Biggs squirmed away from Remington, dropping down the ladder onto the lower deck, obviously trying to retrieve his gun. Remington followed, tackling him again, but this time Biggs came up with the gun and had Remington in his sights once more.

Seeing the struggle going on below, Laura leaned forward. "Can you get this thing low enough so that I can jump out into the boat?" she asked. She saw him glance at Jarvis as though wondering if she was serious.

"Do it, Stan!" Jarvis called out.

Laura watched as the skid of the helicopter was nearly touching the stern of the boat, and then opened her door, dropping the four feet to the deck and rolling to hide behind the cabin when she heard a gunshot.

"This is it, Steele," Laura heard the man say, and peered around the corner to see that he was holding a gun on Remington.

"You can't possibly hope to get away with this now, Biggs," Remington said, and Laura frowned. The name was familiar. Right after she had opened the Agency, she'd taken a case for a private museum - and discovered that the caretaker, Archie Biggs, had been the culprit. This man was too young to be Archie Biggs, though. "The police are here - there are witnesses. If you kill me, you'll end up in the electric chair."

"It'll be worth it, knowing that you're already dead, after what you did to my father -"

Laura glanced around to see Jarvis leap onto the deck behind her, his gun out and ready. "Biggs!" she called. "Mr. Steele's not responsible for putting your father into prison! I am!"

"He tried to tell me the same thing, Miss Holt," Biggs replied, but remained where he was, his gaze and gun both locked onto Remington. "It was his name on the agency. It was his responsibility. But since you're here, you might as well join us, Miss Holt."

"Sorry. I don't think I can do that," Laura said, moving around the front of the cabin, moving around on the other side to create a diversion. Once she was in place, Laura called out, "Biggs!" and ducked beneath the side as Biggs turned to fire once at her.

Remington rushed the man, sending over the railing, catching onto Remington's hand at the last second. "Come on, mate," Remington said. "Give me your other hand."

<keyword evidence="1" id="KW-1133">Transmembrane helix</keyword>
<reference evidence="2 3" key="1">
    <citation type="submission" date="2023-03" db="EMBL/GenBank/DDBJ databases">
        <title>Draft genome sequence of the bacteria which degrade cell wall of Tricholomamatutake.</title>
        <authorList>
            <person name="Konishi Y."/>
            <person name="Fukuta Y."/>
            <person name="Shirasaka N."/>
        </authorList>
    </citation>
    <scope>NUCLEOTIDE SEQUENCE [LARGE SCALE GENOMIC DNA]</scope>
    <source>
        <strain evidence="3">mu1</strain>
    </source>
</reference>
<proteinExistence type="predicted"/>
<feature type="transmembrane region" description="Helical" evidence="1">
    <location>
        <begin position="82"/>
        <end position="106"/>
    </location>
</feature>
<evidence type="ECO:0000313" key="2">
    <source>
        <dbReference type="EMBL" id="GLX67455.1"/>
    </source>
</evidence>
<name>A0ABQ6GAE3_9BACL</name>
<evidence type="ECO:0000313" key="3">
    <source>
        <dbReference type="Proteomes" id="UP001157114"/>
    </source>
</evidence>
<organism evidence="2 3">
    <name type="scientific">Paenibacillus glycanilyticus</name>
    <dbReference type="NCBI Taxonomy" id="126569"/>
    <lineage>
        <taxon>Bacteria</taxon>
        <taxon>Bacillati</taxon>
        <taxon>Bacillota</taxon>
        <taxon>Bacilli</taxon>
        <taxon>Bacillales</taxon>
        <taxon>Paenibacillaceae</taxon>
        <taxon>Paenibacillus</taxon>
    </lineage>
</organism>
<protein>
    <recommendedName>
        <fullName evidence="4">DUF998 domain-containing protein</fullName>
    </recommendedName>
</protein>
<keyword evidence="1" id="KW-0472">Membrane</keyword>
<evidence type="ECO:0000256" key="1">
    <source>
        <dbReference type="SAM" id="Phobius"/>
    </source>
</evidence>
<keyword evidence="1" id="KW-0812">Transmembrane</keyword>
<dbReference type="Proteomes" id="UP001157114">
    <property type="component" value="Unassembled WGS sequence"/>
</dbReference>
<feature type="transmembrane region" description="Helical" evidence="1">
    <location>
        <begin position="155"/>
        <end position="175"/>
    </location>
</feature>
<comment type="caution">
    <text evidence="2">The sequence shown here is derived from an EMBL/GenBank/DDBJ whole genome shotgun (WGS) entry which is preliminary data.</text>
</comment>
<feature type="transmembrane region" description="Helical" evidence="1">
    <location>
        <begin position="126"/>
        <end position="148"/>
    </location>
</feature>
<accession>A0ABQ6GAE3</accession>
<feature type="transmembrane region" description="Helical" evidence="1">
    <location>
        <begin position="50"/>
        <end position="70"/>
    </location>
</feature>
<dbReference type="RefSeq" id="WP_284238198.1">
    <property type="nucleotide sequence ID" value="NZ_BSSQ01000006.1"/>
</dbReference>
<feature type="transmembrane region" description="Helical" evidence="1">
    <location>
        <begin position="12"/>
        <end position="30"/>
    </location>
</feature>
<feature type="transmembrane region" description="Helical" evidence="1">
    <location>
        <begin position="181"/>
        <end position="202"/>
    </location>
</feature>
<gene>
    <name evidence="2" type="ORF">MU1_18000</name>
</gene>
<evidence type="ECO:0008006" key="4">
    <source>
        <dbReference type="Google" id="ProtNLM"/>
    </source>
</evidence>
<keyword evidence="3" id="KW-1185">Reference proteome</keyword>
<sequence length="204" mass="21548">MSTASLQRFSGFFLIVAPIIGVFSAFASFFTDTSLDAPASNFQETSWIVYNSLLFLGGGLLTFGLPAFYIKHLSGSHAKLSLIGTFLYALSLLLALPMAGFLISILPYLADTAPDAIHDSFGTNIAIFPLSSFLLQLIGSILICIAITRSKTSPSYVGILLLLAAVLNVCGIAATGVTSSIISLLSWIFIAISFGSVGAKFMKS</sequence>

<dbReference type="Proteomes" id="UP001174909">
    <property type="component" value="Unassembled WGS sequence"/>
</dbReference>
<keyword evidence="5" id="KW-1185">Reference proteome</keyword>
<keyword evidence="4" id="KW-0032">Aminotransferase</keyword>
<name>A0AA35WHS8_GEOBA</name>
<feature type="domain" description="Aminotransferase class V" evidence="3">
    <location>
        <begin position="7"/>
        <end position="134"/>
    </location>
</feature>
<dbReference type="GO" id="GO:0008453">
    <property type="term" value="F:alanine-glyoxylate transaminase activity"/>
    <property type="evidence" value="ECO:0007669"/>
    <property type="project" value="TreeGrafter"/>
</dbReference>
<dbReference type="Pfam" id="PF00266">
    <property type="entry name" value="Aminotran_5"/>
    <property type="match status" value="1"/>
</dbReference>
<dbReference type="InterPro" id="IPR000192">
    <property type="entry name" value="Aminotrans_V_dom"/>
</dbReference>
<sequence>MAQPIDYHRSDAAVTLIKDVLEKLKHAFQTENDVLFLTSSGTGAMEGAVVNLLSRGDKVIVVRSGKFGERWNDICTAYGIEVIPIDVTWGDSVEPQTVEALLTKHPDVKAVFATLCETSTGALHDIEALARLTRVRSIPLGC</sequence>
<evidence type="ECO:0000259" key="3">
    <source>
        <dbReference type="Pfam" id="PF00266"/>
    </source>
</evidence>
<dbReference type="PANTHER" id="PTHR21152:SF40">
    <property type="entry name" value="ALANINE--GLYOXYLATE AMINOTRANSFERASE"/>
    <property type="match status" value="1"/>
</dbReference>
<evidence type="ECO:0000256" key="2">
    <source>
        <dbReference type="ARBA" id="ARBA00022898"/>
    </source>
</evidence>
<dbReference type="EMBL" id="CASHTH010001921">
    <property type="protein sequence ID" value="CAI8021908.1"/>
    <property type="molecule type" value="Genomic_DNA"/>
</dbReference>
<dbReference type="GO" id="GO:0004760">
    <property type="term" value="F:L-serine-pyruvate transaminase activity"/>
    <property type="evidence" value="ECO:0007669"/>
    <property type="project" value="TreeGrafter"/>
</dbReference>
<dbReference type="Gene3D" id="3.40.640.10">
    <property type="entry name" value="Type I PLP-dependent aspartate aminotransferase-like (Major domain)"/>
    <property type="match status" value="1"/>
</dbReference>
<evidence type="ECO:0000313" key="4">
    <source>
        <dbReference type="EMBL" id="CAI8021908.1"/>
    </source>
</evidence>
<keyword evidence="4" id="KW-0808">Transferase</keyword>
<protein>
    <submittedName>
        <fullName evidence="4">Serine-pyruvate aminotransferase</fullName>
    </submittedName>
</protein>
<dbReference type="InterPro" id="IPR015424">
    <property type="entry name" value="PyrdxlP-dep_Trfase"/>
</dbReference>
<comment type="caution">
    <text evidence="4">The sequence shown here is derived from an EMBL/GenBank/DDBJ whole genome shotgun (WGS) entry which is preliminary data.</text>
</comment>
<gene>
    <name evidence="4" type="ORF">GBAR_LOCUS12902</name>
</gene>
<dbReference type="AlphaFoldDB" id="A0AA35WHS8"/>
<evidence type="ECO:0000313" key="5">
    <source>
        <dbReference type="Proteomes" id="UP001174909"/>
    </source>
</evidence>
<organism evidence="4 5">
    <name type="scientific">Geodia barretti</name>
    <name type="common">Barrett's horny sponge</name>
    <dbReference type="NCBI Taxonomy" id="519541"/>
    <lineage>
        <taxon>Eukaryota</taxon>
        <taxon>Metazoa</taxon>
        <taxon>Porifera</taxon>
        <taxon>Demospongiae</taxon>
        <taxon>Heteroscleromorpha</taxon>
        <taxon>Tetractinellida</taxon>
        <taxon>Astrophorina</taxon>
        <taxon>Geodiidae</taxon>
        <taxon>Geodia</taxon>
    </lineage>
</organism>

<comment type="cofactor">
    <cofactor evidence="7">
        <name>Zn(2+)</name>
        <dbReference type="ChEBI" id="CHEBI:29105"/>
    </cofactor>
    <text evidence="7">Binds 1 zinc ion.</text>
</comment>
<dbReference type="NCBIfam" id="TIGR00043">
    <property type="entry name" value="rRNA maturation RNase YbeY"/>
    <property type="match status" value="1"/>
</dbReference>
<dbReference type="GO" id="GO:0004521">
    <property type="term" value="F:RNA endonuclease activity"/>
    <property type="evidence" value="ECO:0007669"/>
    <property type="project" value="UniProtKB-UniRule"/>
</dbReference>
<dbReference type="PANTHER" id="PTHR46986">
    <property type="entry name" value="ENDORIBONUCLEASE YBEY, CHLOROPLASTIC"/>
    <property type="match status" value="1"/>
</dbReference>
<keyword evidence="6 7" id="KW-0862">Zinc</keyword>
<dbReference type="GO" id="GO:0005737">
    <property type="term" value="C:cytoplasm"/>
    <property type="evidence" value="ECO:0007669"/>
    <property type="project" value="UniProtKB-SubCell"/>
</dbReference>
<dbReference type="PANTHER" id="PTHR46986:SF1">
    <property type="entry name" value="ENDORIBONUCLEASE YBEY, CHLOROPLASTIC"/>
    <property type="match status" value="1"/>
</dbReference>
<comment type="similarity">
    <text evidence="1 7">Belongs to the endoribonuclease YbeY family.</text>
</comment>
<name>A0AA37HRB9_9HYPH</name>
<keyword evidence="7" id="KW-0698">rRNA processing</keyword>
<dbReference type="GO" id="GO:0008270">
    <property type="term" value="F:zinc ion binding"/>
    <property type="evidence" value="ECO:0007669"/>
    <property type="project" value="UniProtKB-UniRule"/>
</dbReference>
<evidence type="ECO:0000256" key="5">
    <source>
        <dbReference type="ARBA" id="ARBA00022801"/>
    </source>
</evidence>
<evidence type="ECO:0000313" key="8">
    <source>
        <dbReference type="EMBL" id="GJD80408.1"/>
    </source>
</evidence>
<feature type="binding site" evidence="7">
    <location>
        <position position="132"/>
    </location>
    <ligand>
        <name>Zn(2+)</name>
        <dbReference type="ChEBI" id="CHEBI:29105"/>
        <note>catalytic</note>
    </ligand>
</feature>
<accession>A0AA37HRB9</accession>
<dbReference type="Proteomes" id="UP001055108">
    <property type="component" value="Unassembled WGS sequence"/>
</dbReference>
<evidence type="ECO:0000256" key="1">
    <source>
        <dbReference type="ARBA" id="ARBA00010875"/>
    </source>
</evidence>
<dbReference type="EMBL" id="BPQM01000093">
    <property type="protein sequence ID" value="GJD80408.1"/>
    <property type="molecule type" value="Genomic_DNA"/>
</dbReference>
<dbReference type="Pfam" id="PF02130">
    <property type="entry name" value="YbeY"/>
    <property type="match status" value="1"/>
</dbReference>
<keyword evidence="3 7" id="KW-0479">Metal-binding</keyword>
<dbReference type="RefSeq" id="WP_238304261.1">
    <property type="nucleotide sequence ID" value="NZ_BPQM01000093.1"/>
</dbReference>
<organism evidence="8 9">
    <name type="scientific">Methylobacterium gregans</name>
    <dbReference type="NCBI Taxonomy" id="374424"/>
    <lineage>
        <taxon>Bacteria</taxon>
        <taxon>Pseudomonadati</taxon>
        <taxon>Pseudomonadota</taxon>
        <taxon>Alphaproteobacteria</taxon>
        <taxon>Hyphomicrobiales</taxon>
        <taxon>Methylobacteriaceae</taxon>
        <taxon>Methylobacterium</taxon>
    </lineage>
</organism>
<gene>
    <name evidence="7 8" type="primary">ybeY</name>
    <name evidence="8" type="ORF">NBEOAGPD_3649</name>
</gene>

Laura helped get the man back onto the deck, where Jarvis took him into custody for the theft of the painting "My Daughters" and the murder of Barbara Malcolm.

"We're going to need a tow," Remington informed Laura.


"I - tossed the ignition keys into the water."

"You did *what*?"

"Tossed the keys," he repeated, nodding toward the expanse of ocean. "Seemed like a good idea at the time. And it did buy me enough time so that you and Jarvis got here."

"Couldn't you hotwire it?" Laura suggested, not really sure she wanted to be out here on this boat with Remington, Jarvis, and Biggs for however long it took for a tow to arrive.

When Jarvis sent Laura a look of disapproval, Remington copied it. "Really, Miss Holt. I'm shocked that you would suggest such a thing."

** ** ** ** ** ** ** ** ** ** ** ** ** ** ** ** ** ** ** ** ** ** ** ** ** **

Later, in Remington's apartment, they sat before the fireplace, glasses of wine in hand. "Laura, when you first heard that the painting and I were both missing - did you think that I - might have done it?"

Laura's eyes falling to her glass were the answer he'd expected. "I thought as much."

"It didn't last long," she insisted, looking up at him again. "And you can thank Mildred for making me see how stupid the idea was to begin with. That woman has more confidence in you than anyone. Even *knowing* the truth about your past."

"I know. I just wish that other people could find as much faith as she does."

"Meaning me."

"It's not that I'm not grateful that you pushed Jarvis into finding me, Laura, it's -"

"Just that you wish I'd been out there from the start doing it." She smiled at him. "It would help if I - knew a little more about your dark and murky past, Mr. Steele," she told him, putting her wine down on the coffee table and leaning back against the sofa. One of her hands slipped under the edge and came into contact with something soft and silky. Pulling it out, she lifted the pair of red silk panties for inspection. "Yours, Mr. Steele?" she questioned, barely restraining her smile.

He grabbed them and tossed them into the fire. "Biggs said that he'd planted some things over here to make it appear that Barbara Malcolm and I were - involved."

"Well, she *was* your usual type," Laura pointed out. "Tall, blonde, larcenous."

Remington put his glass next to hers, turning to face her as he moved closer. "That might have been my 'usual type' at one time, Laura," he admitted. "But my tastes have changed."

"Really?" she questioned, sounding slightly out of breath as he moved ever closer. "Do tell, Mr. Steele."

"I'd much rather show you, Miss Holt," he countered and pulled her into his arms for a long kiss.

The End

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Original Content © Nancy Eddy, 2004